The God we love and serve never changes

From contributing columnist Lena Jenkins, posted with permission from

When I was in my early teens, I read the award-winning novel, The Good Earth, by Pearl Buck. The author was the daughter of missionaries to China. She lived in China from the time of her birth in 1892 until the 1934 uprising. Her novel, about a poor Chinese family's struggle to survive, opened up a world of Asian culture that was completely foreign to this South Alabama native.

After reading the book, I was convinced God was calling me to be a missionary to China. I realize now this was not God calling, but me wanting to experience something new and different. I really did want to serve God in some way, but being a missionary to China was more about me having an adventure than doing the will of God.

I now find it amusing to think I wanted to go to China as a missionary over fifty years ago. During my 43 years of marriage to an itinerant United Methodist Minister, I have had a difficult time making a move across the state of Georgia or the city of Atlanta. Looking back, I wonder how I would have survived a move across the world to China.

The young girl who wanted to leave Mobile for change and adventure grew into an adult woman who loves to travel to foreign places ... but who desires the stability of living in the same home and community.

Change is agonizing for me. Being forced out of my comfort zone by moving to a new church and into a new community has always proved to make me anxious and incredibly sad. Leaving people who have become family is like being pulled from the ground with your roots exposed to the harsh elements.

This is where the goodness and grace of God comes in. I leave one place feeling like my roots are raw and bleeding. In the midst of a difficult transition, God helps me put those roots in the new soil, and with time and healing, find a new place to learn and grow. Every move that was so traumatic ended up being a blessing. God has been faithful.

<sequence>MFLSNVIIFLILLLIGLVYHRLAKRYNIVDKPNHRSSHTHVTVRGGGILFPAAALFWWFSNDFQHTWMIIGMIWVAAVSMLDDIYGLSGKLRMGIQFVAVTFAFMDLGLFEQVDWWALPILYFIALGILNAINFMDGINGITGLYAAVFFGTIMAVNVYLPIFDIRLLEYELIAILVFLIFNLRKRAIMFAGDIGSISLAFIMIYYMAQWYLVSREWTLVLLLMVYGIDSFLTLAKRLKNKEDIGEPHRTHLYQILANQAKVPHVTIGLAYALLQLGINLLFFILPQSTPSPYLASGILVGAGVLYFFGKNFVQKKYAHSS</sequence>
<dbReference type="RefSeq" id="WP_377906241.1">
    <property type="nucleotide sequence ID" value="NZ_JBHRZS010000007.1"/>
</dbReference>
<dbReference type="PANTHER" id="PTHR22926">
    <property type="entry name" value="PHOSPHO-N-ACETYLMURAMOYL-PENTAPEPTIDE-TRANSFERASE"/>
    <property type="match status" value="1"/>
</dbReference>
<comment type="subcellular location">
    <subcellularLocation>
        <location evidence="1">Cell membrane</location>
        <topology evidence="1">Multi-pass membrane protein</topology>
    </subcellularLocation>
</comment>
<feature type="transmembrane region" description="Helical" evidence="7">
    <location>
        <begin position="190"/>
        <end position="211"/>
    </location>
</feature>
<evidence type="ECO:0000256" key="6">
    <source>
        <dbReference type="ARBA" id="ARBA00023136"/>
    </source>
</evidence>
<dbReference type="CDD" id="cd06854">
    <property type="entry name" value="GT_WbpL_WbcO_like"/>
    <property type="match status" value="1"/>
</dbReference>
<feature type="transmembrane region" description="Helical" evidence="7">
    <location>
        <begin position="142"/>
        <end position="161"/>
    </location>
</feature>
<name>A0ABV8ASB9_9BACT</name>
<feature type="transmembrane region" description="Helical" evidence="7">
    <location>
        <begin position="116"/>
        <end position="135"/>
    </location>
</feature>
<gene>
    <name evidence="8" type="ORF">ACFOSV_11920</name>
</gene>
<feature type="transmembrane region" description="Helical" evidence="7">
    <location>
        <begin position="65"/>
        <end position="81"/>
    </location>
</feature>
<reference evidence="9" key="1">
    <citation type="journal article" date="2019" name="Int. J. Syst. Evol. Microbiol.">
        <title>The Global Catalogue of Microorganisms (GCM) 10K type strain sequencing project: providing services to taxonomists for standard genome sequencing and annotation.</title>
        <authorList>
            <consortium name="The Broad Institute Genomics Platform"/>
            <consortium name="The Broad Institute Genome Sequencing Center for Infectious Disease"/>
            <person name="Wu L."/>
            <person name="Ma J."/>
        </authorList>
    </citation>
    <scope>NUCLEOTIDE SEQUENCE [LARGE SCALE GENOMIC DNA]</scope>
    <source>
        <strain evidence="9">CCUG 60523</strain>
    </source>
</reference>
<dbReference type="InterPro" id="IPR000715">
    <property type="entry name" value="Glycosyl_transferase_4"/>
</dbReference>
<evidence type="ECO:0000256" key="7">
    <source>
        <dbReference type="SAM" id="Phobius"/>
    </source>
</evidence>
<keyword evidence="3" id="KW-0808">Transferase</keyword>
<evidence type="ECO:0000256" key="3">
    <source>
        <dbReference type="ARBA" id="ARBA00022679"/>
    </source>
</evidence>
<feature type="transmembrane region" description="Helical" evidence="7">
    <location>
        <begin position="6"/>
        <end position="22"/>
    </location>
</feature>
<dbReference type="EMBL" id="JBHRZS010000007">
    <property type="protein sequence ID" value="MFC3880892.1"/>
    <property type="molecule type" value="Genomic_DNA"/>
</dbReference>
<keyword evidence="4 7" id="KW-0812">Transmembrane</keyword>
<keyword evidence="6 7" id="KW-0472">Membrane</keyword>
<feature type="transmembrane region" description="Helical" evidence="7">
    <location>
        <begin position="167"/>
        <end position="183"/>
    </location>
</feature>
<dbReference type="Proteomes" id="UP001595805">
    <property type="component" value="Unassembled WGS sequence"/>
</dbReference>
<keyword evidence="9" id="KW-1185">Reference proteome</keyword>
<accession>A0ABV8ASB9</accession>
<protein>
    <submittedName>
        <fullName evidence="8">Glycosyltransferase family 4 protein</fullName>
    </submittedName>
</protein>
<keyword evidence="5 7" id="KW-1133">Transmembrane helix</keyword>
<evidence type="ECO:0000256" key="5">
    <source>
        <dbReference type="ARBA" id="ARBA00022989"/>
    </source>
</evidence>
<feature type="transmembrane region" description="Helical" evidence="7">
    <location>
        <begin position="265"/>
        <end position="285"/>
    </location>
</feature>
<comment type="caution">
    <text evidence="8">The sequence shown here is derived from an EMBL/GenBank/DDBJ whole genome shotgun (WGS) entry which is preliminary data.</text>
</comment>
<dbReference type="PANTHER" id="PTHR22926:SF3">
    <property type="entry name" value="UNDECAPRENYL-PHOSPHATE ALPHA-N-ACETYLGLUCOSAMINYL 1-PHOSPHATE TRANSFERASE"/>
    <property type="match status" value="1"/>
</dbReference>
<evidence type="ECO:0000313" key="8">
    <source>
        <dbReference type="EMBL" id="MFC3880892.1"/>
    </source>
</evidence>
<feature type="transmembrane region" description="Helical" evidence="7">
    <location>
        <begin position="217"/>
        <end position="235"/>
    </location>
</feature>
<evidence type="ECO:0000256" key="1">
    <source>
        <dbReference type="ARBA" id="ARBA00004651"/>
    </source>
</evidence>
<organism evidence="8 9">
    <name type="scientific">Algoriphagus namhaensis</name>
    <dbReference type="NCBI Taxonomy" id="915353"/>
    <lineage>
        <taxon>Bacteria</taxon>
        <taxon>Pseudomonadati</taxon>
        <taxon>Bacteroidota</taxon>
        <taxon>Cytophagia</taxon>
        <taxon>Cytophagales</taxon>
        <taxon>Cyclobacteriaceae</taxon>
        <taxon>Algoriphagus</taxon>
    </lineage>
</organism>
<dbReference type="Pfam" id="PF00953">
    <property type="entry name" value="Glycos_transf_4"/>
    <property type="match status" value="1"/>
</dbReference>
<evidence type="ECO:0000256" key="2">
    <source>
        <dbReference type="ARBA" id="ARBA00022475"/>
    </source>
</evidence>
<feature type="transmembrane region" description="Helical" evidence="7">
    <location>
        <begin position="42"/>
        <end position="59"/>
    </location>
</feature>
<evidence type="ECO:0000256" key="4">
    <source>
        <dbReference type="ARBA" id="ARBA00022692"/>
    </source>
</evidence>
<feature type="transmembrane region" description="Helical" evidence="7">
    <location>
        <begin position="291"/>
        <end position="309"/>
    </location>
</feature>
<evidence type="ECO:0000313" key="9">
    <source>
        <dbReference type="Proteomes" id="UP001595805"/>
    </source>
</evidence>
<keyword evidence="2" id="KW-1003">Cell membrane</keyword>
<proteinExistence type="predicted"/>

This is the time of year clergy and churches begin thinking about appointment changes. Some clergy and their spouses are hoping for a new appointment and are taking the necessary steps to let their district superintendents know of their desire. Others will be saddened to hear a move is in their future.

Whether you are moving on up-moving on out-or just moving-I hope you will move with the knowledge that God is with you. God does care when you are scared, sad, or angry over the changes that are so much a part of our life and our world.

When change comes into my life, as it does in every life, it helps to be reminded that the God we love and serve never changes.

"O God who changes not abide with me."

Lena Jenkins

P.S. Special thanks to Lena Jenkins, our guest columnist, for this week's Monday Morning in North Georgia. Ash Wednesday is just a couple of days away. The Lenten season would be a good time to "give up" anxiety and worry. --Jamie